Pension Plans Take a Beating

Continued decline in plan funding suggests more companies will back away from pensions.

Jonathan Barry of MercerThe funded status of traditional pension plans has deteriorated again this year, leaving companies that sponsor plans with quite a hole to climb out of in coming years and suggesting more companies will freeze or close such plans.

“2012 so far has been a difficult year for pension plan sponsors,” says Jonathan Barry, who leads Mercer’s defined-benefit risk consulting efforts for its U.S. retirement risk and finance business. “Even though we’ve had decent equity returns for the year, interest rates have dropped so much that the majority of U.S. pension funds’ funded status has declined.”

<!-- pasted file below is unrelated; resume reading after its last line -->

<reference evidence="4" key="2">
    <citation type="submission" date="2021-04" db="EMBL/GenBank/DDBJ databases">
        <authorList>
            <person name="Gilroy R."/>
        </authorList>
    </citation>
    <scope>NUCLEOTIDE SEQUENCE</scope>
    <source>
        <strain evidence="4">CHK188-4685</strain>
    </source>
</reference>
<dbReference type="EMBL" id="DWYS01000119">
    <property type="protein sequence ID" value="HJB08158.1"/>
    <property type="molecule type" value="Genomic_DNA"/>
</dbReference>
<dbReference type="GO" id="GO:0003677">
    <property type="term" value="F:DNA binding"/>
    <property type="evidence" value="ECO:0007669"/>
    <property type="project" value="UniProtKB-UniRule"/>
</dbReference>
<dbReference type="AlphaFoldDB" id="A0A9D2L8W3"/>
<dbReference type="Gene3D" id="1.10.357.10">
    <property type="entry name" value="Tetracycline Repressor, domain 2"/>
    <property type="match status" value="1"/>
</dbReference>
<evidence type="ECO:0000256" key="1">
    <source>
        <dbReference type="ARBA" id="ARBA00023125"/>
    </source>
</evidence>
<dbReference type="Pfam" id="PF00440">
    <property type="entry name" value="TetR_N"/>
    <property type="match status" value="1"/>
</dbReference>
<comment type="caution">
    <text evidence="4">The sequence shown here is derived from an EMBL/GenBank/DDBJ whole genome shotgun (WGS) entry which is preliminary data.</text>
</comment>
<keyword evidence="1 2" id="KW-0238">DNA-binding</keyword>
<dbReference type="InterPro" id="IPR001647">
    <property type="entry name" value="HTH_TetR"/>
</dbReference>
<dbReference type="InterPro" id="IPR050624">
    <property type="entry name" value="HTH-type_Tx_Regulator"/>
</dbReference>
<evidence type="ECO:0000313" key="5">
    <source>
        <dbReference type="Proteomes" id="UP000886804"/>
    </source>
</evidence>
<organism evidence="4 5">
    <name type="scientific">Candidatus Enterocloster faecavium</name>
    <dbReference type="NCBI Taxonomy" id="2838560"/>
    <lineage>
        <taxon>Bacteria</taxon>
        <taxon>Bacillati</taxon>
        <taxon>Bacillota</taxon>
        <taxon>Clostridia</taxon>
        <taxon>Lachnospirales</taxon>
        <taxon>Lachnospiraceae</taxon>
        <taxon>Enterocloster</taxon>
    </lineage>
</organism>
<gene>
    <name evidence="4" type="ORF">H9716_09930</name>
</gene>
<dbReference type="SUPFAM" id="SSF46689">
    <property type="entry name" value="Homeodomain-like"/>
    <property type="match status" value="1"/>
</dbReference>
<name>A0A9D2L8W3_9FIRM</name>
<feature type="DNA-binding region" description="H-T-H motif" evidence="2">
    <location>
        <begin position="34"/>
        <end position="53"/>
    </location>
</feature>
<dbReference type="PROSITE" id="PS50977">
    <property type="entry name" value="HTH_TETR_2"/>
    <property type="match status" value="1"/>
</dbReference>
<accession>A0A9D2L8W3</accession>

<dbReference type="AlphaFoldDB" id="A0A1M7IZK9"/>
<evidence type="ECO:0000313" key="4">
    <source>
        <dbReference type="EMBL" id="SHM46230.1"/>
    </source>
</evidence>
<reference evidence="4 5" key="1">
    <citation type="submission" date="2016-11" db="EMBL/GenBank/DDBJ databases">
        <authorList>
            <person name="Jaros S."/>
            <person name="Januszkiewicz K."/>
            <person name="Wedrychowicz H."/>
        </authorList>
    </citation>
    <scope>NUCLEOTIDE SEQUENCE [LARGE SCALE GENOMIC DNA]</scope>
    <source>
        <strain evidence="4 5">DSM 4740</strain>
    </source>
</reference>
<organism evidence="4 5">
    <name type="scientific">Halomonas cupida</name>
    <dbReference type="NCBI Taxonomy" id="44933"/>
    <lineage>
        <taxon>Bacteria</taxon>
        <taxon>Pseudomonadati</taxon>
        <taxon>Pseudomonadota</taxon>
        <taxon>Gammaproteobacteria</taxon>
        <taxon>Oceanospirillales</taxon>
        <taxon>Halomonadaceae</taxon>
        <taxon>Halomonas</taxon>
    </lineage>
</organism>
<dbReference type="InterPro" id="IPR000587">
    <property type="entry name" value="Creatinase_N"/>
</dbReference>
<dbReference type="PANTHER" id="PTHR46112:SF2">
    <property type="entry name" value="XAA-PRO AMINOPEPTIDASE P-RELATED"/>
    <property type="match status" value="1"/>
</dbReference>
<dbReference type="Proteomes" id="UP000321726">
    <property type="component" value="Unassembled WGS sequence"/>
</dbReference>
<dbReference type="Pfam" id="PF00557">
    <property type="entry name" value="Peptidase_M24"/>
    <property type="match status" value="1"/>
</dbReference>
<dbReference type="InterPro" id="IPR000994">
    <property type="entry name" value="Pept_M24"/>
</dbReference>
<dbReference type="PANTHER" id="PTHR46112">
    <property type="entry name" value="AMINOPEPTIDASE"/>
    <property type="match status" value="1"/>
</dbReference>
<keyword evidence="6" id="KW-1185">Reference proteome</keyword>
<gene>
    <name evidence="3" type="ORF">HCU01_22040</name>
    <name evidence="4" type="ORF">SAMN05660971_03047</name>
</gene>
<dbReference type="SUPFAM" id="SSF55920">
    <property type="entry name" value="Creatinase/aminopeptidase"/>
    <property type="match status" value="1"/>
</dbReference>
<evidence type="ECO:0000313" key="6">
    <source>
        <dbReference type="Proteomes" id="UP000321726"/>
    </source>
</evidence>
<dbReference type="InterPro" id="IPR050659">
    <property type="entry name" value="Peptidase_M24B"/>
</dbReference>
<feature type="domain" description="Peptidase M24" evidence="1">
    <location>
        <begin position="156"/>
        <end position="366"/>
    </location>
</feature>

In addition to the continued low levels of interest rates and volatile financial markets, the Mercer report notes points to other factors affecting plan funding. The Moving Ahead for Progress in the 21st Century Act enacted this summer gave companies leeway to lower their funding requirements. At the same time, the legislation increased the premiums that plan sponsors pay to the Pension Benefit Guaranty Corp.

Mercer also notes a change in the Society of Actuaries’ mortality assumptions that Barry says could boost plans’ liabilities by 2% to 8%, depending on a plan’s demographics and whether it pays lump sums or annuities.

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